8.2 The Characteristics of African Easterly Waves Coupled to Saharan Mineral Dust Aerosols (Invited Presentation)

Wednesday, 10 January 2018: 10:45 AM
Room 12A (ACC) (Austin, Texas)
Dustin Grogan, SUNY, Albany, NY; and C. D. Thorncroft

African easterly waves (AEWs) are synoptic-scale disturbances that regularly interact with large amounts of Saharan mineral dust (SMD) aerosols emitted from the desert during summer. This study examines the characteristics of AEWs that are coupled to synoptic-scale plumes of SMD. The characteristics are determined using the Modern-Era Retrospective analysis for Research and Applications, Version 2 (MERRA-2). The SMD-coupled AEWs are obtained by using a linear least squares regression technique to project fields from the MERRA-2 reanalysis onto the 2-6 day band-passed filtered aerosol optical depth for a specified location over Africa.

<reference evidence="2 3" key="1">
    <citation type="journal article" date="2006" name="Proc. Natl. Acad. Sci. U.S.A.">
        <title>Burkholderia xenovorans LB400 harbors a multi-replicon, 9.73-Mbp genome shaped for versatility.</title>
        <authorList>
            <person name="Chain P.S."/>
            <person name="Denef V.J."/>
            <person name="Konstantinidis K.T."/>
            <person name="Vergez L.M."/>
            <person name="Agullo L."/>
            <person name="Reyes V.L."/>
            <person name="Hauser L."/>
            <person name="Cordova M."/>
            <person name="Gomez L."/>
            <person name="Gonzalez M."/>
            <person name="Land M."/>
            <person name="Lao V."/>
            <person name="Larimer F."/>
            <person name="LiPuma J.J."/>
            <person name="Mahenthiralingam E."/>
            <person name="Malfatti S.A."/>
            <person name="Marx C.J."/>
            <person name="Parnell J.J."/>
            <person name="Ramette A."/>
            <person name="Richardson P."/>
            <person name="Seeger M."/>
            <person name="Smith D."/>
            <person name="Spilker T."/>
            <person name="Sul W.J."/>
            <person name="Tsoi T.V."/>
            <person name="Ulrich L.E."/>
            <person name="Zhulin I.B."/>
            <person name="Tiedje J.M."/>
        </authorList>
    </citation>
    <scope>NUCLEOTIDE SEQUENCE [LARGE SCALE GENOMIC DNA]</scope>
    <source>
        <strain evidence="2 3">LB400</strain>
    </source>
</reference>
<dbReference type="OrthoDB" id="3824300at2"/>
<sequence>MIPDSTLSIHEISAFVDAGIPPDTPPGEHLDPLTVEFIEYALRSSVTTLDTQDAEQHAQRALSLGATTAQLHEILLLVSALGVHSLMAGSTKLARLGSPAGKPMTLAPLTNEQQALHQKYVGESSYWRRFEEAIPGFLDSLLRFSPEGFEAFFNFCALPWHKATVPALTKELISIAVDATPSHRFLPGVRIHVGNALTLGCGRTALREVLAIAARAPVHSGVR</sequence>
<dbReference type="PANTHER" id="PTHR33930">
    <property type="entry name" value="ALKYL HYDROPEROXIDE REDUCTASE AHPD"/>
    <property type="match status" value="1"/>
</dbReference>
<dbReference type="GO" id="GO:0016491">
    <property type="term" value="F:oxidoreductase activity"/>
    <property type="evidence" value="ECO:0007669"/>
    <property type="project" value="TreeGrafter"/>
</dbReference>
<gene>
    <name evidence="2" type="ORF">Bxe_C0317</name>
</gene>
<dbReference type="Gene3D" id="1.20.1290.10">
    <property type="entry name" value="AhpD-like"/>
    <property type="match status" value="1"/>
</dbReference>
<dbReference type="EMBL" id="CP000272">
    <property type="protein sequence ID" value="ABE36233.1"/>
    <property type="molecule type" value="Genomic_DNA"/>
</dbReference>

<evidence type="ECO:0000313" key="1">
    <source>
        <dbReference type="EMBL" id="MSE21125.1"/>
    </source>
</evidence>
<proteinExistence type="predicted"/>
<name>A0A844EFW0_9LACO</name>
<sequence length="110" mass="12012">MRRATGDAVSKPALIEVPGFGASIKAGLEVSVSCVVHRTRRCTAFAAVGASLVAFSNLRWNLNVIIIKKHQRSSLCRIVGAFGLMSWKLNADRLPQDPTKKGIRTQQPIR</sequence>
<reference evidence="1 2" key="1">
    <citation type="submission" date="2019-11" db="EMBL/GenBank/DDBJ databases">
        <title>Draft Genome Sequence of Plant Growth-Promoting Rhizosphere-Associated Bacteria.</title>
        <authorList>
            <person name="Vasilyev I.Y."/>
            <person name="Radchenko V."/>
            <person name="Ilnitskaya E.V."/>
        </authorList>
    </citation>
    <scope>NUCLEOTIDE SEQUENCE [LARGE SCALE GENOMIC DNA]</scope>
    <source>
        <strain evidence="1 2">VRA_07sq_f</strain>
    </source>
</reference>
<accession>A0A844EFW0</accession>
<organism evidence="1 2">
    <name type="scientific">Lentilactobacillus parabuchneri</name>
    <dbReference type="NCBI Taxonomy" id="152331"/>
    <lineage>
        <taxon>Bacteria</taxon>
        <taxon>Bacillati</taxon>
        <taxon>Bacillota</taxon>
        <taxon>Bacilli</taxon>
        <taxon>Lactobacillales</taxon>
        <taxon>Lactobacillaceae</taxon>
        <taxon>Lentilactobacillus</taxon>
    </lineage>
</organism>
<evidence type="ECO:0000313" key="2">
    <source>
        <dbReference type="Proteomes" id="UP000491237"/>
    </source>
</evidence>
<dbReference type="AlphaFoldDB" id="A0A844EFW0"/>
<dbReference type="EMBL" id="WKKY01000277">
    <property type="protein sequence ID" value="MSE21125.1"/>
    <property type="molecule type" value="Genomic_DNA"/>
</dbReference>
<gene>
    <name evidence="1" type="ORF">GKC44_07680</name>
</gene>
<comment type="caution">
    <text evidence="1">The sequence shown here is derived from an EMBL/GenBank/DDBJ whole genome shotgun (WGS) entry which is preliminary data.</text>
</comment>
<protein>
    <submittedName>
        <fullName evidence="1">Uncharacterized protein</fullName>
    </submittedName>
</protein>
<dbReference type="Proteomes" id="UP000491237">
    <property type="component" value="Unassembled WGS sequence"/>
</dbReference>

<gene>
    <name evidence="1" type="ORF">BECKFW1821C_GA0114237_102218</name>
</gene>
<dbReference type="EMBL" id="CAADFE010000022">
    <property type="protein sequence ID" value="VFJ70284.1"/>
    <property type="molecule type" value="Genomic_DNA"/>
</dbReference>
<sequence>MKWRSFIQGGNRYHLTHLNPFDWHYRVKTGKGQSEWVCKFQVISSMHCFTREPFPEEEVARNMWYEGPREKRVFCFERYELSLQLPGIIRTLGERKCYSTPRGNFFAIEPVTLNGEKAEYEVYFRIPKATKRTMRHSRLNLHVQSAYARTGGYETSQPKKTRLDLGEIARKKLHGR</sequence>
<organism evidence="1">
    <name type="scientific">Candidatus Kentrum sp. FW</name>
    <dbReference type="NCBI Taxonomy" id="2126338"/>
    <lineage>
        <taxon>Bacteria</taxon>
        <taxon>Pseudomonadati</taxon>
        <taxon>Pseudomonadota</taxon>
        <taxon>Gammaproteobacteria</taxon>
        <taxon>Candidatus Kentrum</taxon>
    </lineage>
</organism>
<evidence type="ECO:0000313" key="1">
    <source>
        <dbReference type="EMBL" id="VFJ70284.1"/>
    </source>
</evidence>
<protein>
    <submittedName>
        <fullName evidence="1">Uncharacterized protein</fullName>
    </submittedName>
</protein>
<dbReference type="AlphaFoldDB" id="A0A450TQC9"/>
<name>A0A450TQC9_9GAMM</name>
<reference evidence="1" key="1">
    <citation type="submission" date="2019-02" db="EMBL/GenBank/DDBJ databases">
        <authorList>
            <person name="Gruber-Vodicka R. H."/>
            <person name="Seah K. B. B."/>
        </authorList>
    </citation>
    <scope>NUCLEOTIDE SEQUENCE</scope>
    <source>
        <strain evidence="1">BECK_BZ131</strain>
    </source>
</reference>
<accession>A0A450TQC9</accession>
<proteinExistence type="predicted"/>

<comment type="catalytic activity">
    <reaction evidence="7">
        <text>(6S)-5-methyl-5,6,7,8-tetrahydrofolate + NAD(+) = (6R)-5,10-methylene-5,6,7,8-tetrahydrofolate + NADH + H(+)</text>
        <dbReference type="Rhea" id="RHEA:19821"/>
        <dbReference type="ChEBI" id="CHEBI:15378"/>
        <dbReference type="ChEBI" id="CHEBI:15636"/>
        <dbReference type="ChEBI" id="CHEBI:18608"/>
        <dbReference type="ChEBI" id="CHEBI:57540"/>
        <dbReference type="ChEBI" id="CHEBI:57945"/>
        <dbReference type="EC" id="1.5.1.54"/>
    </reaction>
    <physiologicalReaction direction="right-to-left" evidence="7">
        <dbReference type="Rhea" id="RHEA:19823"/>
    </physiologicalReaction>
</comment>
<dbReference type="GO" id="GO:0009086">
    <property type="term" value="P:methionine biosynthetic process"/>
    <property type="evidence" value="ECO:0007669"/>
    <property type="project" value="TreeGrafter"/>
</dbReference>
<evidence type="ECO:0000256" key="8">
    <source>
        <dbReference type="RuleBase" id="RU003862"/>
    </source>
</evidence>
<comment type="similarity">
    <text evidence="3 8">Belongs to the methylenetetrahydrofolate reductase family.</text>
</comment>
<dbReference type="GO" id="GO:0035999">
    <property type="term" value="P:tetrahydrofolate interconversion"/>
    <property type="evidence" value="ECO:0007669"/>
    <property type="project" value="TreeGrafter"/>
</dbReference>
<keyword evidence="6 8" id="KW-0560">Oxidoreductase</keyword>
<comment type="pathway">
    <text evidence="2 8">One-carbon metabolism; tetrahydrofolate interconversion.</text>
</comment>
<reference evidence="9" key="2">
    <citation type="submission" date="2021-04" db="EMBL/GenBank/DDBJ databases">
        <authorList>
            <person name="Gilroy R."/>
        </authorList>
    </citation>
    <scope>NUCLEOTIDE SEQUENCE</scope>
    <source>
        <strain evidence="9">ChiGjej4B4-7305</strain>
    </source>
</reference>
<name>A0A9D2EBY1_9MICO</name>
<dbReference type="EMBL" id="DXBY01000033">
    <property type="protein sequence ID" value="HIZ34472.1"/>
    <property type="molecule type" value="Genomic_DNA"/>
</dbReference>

Results from the regression analysis show that the kinematic, thermodynamic and convective structures of the SMD-coupled AEWs have similar characteristics to AEWs observed in previous studies. As for the SMD field, positive anomalies occur in two regions relative to the AEW: one region is ahead of the AEW trough along the baroclinic zone (15-20°N), while the other region is farther north (22-27°N) and behind the AEW trough. The SMD signals are transported in the low-level ascent regions of the vertical motion north of the AEJ over Africa, but as the AEW crosses the Atlantic Ocean, the ascent regions weaken and the SMD propagation speeds change. The result is an elongated SMD plume over the Ocean, which is due to the merging of the signals between two successive AEWs.

The direct radiative effects of dust on the SMD-coupled AEWs are also investigated. The perturbation diabatic heating rate is combined with the perturbation temperature field to infer the structure of the diabatic generation term in the energetics of the SMD-coupled AEWs. The energetics are compared with the SMD-modified energetics obtained in a linear modeling study by Grogan et al. (2016, J. Atmos. Sci.).

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